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Lack of Space Hampers Use of Tax-Incentive Zones

Real estate: Intended to alleviate unemployment and poverty, Pacoima's federal empowerment status, effective Jan. 1, has attracted no new business.


PACOIMA — More than a year after the federal government announced it was establishing an empowerment zone here, officials can't name a single business that has moved to the zone--or plans to do so--because of the federal incentives.

Los Angeles city officials, who fought hard to win the empowerment zone status, say the problem is the area's tight commercial real estate market, which has stood at 3% since 1997.

"We have this space problem," conceded Rocky Delgadillo, Los Angeles deputy mayor for economic development.

"We've been trying to encourage a number of developers to go in and create some space. Take down some of these older, smaller buildings and create state-of-the-art industrial parks," Delgadillo said. "We cannot as a city continue to sprawl out and take away environmentally rich land and grow an ever more significant dark hole in the doughnut, leaving blighted land."

Although the tax benefits don't actually kick in until Jan. 1, city officials acknowledge that they would likely have seen relocations to Pacoima by now, in anticipation of the benefits, if land had been available.

Case in point: Managers at the La Brea Bakery in West Los Angeles inquired about moving to the zone last year after Vice President Al Gore, at a widely publicized news conference in Pacoima, announced the granting of empowerment zone status to a 2.2-square-mile area of the northeast San Fernando Valley.

The bakery had outgrown its 20,000-square-foot facility and was looking to lease another 60,000 to 70,000 square feet in Oxnard. But the chance to locate in the Pacoima empowerment zone, where the bakery would be eligible for business expense deductions and hiring tax credits, was too attractive to ignore.

Company officials called Los Angeles City Hall, and Mayor Richard Riordan's aides scrambled to help. But a surprising thing happened on the way to Pacoima: There wasn't a suitable site to be found. The bakery ended up in Van Nuys instead.

"As much as we were interested [in Pacoima], we couldn't wait for space to become available," said Philip Shaw, La Brea Bakery's chief operating officer.


And La Brea Bakery isn't alone. Delgadillo says numerous companies have expressed interest in locating within the federal zone in the northeast San Fernando Valley, only to be forced elsewhere for lack of suitable warehouse or industrial sites.

Pacoima isn't unique.

"All around Los Angeles County we're finding good demand for blocks of space, say 50,000 square feet on up. That's in very, very short supply," said Jack Kyser, chief economist for Los Angeles' Economic Development Corp.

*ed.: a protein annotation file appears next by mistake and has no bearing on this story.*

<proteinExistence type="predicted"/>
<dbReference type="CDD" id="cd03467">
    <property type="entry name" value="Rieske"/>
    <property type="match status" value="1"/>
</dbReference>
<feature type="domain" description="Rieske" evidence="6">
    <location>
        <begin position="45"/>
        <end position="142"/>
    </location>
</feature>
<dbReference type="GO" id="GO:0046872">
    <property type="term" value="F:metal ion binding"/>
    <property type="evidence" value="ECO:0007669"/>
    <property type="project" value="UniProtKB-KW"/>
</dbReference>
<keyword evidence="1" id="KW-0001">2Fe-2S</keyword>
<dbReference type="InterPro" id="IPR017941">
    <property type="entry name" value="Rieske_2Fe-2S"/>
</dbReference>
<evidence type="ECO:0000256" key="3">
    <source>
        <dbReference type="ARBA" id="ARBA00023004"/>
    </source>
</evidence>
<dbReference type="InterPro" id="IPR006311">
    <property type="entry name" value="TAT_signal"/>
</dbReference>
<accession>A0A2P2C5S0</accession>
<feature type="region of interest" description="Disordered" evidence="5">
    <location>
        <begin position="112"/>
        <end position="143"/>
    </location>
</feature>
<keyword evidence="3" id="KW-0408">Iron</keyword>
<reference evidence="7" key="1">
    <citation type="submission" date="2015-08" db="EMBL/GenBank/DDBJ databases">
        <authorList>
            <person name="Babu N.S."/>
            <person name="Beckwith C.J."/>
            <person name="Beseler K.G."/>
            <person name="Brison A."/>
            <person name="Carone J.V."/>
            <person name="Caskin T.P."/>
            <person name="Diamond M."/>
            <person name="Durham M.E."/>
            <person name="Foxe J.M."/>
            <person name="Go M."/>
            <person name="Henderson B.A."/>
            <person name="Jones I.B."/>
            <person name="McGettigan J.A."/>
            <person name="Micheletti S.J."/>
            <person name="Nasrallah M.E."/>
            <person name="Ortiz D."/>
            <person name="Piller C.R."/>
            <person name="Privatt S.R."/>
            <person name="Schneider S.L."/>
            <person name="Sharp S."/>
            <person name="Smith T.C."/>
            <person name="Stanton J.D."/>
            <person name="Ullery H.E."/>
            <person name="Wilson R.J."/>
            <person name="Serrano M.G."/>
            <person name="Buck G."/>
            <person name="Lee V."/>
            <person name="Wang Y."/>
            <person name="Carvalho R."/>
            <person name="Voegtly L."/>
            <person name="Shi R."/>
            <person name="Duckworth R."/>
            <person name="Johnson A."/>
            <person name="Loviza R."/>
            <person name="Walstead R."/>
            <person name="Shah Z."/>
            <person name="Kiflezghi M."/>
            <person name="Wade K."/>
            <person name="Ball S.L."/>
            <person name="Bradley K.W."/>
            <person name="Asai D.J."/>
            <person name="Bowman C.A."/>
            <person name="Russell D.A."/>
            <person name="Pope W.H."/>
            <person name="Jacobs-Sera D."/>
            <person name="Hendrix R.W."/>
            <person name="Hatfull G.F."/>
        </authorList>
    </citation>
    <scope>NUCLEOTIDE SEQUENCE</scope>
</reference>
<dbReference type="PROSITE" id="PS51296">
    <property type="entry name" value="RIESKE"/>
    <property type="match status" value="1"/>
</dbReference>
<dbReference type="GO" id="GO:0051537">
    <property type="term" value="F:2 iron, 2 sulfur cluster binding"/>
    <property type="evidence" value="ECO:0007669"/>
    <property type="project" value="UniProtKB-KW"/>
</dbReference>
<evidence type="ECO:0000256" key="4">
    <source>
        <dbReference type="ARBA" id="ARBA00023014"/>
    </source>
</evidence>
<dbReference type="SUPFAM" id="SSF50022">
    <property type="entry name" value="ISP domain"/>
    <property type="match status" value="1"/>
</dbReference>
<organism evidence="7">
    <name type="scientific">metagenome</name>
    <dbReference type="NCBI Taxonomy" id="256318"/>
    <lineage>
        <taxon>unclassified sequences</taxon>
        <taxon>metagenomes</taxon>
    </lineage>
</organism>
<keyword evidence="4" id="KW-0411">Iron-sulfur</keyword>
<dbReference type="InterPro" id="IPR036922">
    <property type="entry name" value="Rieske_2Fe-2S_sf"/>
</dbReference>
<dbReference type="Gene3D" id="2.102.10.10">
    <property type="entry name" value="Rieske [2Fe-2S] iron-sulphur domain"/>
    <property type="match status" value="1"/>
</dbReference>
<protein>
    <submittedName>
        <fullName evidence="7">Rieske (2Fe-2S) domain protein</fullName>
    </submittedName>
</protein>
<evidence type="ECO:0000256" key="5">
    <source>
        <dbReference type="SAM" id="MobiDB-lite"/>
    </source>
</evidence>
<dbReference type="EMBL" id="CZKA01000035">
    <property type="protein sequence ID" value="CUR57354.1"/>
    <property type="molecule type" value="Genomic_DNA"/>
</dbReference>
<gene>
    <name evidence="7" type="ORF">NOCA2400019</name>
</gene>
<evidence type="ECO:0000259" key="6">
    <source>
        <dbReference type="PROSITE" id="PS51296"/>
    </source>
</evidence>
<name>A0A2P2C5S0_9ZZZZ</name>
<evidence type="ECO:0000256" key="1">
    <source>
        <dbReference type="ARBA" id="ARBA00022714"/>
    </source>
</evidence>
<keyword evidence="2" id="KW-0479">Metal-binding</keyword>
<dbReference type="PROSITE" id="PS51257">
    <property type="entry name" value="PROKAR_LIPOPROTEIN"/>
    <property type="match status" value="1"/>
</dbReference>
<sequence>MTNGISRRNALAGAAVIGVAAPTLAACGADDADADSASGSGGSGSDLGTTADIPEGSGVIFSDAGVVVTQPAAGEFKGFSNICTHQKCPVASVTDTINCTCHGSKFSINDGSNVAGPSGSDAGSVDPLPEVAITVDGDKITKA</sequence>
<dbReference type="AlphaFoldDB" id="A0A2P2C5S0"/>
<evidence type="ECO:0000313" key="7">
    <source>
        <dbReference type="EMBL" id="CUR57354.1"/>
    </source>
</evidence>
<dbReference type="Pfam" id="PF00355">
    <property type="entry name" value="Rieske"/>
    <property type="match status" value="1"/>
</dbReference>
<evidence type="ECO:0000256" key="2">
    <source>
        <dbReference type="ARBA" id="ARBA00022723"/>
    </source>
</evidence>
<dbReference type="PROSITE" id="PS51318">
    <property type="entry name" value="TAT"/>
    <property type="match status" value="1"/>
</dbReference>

"All the areas that are covered by the empowerment zone are older areas and you're going to have this problem," he said.

Yet, despite the shortage of commercial space--which has stood at a tight 3% since 1997--Pacoima still has problems of poverty and unemployment that the federal empowerment zone--and a state zone in effect since 1986--were intended to address.

Delgadillo says one solution would be construction of an industrial park with space available in the 50,000-to-100,000-square-foot range that employers are demanding.

Los Angeles real estate consultant Larry Kosmont described the region's current commercial real estate marketplace as the tightest in a decade.

"I can't think of an industrial area that's running anything more than a 5% to 6% vacancy rate," he said.

In the early '90s, during the dark days of the recession, it was a different story. At that time, Pacoima's commercial vacancy rate was around 15% to 20%, according to Daniel Morales, program director, Valley Economic Development Center. That's how it was in 1994, when Los Angeles sought full empowerment zone status for Pacoima, and other struggling area communities.

Yet, even though the empowerment zones were developed in reaction to the 1992 Los Angeles riots, the Clinton administration rebuffed Los Angeles, saying its application for an empowerment zone was vague and incomplete compared with those of other cities.

Los Angeles didn't come up completely empty-handed, however. Although the Fed denied the city full empowerment zone benefits, it received a supplemental designation. That allowed for the formation of the Los Angeles Community Development Bank, a nonprofit lender that has provided capital to companies that might otherwise not be able to line up financing.

At least one Pacoima firm, Gold Graphics Manufacturing, a printer and fabricator with about 200 employees, says it owes its continuing existence to the $1-million loan it received from the nonprofit bank after the earthquake.

"It saved me," Gold said.


Oddly enough, it was an act of God, not the work of Uncle Sam or Sacramento, that helped pull Pacoima's commercial real estate scene out of its doldrums. The 1994 Northridge earthquake destroyed or severely damaged many older commercial buildings throughout the Valley, but with a few exceptions, most of Pacoima's then-empty warehouses came through in decent shape.

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